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Breakthrough Therapy Status for Neurofibromatosis Type-1 Drug

Incurable Genetic Condition Affects One in 3-4,000 People

The FDA has granted a breakthrough therapy designation to selumetinib (AstraZeneca and Merck), an investigational MEK 1/2 inhibitor. The designation is based on phase 2 data from the SPRINT trial, evaluating selumetinib in pediatric patients aged 3 years or older with inoperable neurofibromatosis type 1- (NF1) related plexiform neurofibromas (PN).

This debilitating and incurable genetic condition can cause pain, motor and airway dysfunction, bowel/bladder dysfunction, and disfigurement. People with NF1 may also experience learning difficulties, visual impairment, twisting and curvature of the spine, high blood pressure, and epilepsy.

In addition, NF1 increases the risk of developing other cancers, including malignant brain tumors and leukemia. Symptoms begin in early childhood, and can reduce life expectancy by as much as 15 years.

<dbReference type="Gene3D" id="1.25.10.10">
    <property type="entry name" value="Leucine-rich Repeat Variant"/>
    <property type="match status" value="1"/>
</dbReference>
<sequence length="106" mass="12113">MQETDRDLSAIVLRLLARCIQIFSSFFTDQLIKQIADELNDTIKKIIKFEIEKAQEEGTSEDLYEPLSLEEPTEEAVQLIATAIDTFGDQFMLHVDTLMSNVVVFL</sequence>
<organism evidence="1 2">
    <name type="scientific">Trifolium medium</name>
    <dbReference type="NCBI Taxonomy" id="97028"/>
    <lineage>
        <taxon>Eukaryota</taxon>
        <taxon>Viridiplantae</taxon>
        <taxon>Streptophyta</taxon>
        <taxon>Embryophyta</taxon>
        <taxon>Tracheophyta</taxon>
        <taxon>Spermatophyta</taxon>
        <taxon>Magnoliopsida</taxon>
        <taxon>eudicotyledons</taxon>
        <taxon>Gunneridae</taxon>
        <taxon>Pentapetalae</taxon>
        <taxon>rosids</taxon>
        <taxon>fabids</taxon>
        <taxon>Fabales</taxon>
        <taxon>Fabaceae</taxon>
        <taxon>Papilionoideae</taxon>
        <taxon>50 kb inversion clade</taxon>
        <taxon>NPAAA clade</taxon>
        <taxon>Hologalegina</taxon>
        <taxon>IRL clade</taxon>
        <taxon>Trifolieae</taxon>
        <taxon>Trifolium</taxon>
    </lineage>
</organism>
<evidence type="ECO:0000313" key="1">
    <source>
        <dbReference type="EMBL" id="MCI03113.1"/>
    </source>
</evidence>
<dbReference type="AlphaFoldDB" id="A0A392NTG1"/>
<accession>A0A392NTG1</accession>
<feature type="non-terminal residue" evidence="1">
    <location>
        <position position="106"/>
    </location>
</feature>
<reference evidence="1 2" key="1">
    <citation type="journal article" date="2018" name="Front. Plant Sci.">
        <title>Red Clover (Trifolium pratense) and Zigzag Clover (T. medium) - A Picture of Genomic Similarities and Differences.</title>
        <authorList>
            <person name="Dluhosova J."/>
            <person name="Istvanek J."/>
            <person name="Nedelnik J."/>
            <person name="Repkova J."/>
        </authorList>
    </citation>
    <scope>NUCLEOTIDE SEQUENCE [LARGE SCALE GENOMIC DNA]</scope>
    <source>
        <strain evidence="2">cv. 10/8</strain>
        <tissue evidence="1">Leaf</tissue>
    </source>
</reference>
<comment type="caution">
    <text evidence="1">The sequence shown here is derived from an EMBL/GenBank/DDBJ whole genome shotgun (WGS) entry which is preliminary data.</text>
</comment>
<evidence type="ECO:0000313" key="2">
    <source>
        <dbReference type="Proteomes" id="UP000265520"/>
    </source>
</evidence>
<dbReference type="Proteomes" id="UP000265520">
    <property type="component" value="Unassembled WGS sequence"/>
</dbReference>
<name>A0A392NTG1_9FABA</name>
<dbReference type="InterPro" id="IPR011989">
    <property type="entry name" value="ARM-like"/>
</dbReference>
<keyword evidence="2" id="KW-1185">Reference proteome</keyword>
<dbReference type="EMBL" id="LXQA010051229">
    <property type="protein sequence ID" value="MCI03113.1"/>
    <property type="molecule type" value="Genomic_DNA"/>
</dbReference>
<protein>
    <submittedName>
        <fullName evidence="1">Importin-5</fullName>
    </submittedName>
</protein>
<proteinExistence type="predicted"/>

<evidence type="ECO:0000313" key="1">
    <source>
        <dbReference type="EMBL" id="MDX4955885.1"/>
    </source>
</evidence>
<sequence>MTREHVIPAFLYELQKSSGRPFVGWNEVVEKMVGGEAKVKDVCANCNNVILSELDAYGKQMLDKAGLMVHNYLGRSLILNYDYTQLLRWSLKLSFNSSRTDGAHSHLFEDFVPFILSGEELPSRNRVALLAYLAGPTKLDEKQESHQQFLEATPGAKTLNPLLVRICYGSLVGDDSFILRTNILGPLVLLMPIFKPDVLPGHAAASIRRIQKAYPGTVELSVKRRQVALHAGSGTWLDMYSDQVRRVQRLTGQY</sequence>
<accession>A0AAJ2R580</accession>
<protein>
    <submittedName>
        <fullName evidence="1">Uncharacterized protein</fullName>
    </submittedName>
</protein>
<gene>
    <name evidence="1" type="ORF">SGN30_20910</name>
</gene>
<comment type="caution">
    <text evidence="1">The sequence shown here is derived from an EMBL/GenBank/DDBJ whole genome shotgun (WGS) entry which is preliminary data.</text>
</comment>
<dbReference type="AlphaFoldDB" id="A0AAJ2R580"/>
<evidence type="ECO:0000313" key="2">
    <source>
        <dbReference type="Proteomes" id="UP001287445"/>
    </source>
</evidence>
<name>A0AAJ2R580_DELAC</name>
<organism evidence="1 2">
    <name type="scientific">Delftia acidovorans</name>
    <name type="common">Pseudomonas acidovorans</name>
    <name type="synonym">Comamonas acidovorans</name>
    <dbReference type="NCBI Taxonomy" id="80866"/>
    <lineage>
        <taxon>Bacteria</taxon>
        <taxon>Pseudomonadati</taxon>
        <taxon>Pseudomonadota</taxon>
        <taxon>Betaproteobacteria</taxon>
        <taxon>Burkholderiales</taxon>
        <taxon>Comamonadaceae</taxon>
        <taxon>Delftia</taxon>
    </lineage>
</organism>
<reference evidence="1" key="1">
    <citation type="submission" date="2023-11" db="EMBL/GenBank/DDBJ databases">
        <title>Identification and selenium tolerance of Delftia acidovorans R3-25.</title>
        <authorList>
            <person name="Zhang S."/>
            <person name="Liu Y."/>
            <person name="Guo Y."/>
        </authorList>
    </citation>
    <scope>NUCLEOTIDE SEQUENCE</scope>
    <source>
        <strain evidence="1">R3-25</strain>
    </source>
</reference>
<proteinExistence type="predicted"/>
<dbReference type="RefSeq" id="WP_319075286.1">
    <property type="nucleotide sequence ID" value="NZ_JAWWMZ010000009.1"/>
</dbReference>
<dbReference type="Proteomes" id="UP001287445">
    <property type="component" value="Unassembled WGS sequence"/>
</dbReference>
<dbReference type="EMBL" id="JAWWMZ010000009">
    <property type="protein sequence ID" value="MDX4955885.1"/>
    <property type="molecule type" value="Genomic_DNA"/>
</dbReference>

The NF1 gene provides instructions for producing neurofibromin, which negatively regulates the RAS/MAPK pathway, helping to control cell growth, differentiation, and survival. Gene mutations can cause dysregulation in RAS/RAF/MEK/ERK signaling, forcing cells to grow, divide, and copy themselves uncontrollably, potentially resulting in tumor growth. Selumetinib restrains the MEK enzyme in the RAS/MAPK pathway, potentially inhibiting tumor growth.

Selumetinib received an orphan drug designation from the FDA for the treatment of NF1 in February 2018 and from the European Medicines Agency in August 2018.

Source: Merck, April 1, 2019

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